Thursday, July 28, 2011

Albums2010 #44: Legalize It

The first time I heard Peter Tosh, I liked him. After all, the first song I heard was the title track from this album- and since it called for the legalization of marijuana (Dear Washington, if you want to fix our debt problem, how about ending the titanic money pit that is the War on Drugs? Just a thought) I figured I should probably do some more listening and see what he's about.

(Just as a quick sidenote: I recently hopped onboard Spotify to see what it was all about and was very impressed. No idea what the pay packages are like, but free access to 15 million songs? Including this album? Pretty damn cool, if you ask me...)

Anyway, Tosh along with Bunny Wailer and Bob Marley initially formed the nucleus of what would become Bob Marley and the Wailers which lasted until 1974, when Tosh struck out on his own, releasing this album (his solo debut) two years later in 1976. He provides an interesting contrast to Marley in that he seems (at this point) to have a more cynical, political hard edge to him that Marley lacks which makes me want to explore more of his music.

But, I think listening to this album, you can slot him up there right next to Marley in terms of talent- and one of the highlights of the album is, in fact, his collaboration with Marley himself on the beautiful track 'Why Must I Cry.' In fact you can say that this album is a perfect showcase for a reggae master's talent- starting with the profoundly political 'Legalize It' (what else do you think it could be about?) and going through such catchy tunes as 'Ketchy Shuby', 'No Sympathy' and 'Burial.'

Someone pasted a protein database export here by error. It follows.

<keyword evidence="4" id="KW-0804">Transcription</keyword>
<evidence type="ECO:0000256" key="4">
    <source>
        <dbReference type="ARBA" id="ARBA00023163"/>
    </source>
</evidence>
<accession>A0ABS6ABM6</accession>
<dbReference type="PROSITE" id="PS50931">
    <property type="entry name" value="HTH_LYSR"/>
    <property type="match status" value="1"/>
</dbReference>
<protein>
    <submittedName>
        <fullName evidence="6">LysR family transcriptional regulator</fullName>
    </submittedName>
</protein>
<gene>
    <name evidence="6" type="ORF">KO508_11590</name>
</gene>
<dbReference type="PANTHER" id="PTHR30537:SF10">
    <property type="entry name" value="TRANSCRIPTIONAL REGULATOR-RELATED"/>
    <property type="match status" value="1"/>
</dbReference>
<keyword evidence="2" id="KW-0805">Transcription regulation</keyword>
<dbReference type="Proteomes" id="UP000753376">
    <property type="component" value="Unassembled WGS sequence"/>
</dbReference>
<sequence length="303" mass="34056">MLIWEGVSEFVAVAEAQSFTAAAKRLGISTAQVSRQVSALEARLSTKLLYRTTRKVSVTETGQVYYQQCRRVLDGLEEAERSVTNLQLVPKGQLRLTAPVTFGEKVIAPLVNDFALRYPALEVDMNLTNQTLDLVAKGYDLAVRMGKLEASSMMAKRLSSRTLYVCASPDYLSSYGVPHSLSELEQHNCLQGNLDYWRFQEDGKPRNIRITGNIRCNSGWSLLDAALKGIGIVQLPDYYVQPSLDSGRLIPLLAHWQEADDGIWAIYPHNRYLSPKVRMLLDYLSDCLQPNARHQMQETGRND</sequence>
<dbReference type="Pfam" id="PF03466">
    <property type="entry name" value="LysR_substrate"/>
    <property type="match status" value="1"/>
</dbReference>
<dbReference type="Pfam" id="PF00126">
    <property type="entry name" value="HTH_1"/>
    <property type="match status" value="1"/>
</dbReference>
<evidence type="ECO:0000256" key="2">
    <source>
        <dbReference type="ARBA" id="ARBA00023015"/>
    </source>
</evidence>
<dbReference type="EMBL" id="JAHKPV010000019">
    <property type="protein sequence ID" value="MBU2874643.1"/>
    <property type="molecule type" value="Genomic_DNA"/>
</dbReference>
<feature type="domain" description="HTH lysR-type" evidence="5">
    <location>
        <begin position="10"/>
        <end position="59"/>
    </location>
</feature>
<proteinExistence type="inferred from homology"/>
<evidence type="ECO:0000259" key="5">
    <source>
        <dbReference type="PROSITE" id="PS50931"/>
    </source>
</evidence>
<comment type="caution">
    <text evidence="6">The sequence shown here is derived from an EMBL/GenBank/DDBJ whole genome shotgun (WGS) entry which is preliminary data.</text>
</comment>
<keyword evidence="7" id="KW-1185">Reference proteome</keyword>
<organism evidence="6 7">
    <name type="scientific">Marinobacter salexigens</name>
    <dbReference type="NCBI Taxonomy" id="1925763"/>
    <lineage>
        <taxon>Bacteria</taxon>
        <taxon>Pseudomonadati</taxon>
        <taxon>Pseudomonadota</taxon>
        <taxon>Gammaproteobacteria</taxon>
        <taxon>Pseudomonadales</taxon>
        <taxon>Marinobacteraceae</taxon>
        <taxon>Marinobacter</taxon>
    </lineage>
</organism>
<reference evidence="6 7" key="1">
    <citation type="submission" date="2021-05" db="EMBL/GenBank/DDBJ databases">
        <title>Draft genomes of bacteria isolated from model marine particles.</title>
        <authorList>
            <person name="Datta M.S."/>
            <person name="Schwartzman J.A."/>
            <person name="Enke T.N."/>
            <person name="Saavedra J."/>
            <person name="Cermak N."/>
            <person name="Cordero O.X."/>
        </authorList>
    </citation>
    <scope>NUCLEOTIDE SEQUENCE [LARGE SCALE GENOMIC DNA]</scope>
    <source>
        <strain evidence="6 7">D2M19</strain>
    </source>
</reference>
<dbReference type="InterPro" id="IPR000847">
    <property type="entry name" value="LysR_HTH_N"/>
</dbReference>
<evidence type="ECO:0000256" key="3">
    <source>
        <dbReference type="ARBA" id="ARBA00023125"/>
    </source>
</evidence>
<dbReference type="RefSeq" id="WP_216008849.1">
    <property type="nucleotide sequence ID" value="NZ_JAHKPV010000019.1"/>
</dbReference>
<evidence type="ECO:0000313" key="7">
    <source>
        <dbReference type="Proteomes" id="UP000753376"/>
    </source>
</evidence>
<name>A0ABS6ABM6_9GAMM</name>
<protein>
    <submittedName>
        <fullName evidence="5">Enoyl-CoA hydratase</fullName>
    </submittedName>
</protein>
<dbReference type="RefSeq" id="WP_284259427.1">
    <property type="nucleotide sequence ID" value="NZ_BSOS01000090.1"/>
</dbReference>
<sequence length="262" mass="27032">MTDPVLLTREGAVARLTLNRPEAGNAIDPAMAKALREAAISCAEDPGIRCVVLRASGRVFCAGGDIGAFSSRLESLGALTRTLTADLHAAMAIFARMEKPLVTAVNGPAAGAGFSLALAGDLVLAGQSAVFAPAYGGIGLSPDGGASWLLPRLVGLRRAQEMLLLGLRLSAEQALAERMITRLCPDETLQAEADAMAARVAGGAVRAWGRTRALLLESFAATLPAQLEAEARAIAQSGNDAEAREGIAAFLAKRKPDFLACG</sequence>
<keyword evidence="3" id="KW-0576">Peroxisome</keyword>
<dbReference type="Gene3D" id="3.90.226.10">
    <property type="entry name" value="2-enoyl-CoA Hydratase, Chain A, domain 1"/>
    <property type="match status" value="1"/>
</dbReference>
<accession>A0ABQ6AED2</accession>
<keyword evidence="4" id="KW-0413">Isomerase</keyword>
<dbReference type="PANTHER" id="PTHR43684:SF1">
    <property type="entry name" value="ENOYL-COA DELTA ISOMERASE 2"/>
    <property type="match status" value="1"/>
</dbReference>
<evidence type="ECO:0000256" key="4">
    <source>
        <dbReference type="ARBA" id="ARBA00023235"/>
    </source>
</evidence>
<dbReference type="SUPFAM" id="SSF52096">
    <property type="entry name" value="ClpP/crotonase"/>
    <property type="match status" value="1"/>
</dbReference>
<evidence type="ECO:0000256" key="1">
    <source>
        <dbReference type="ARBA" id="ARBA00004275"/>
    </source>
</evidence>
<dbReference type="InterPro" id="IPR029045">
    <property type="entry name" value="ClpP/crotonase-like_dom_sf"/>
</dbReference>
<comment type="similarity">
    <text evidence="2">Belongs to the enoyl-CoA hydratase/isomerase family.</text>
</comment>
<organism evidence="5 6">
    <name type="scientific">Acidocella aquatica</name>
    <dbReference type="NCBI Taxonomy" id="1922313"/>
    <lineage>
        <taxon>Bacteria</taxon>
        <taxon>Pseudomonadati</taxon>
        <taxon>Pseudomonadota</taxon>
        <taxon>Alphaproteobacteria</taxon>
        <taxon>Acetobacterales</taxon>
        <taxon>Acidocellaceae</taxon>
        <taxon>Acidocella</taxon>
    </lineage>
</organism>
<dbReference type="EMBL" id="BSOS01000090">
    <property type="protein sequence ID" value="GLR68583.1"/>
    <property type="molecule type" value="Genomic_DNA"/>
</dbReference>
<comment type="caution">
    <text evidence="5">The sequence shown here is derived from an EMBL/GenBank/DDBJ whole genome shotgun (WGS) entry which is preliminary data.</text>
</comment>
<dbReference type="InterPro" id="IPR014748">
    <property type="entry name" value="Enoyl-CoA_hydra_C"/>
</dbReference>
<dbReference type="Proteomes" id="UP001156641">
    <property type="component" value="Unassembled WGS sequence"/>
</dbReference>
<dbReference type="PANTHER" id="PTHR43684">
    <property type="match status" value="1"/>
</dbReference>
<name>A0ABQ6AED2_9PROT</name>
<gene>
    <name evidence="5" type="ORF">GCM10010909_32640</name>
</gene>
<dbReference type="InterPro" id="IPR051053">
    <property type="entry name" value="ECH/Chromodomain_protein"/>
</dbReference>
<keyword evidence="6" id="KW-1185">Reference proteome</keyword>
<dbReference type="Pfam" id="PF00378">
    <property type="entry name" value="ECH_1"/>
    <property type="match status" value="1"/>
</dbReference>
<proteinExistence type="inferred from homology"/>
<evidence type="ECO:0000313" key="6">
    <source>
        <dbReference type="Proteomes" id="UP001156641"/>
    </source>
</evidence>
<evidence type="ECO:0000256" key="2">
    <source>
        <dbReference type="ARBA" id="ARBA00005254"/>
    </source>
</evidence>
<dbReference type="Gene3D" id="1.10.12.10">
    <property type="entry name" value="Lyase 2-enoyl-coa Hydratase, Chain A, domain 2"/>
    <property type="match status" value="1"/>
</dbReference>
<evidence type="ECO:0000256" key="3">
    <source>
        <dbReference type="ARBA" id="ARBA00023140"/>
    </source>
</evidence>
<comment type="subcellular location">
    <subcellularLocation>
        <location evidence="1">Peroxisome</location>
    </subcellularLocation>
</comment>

Discovering Peter Tosh was a pleasant surprise. I've always enjoyed reggae- but haven't really stepped much beyond Marley until recently, dipping my toes into little pieces of Toots and the Maytals and Jimmy Cliff, but Tosh seems to the harder, more cynical ying to Bob Marley's uplifting, one love yang. It's an interesting and masterful contrast that I'm eager to explore more of.

Overall: **** out of 4- This is a reggae master just getting started- put him right up there with Marley on your shelf and if there's such a thing as a 'must buy' this would be it. Can't wait to listen to Equal Rights.

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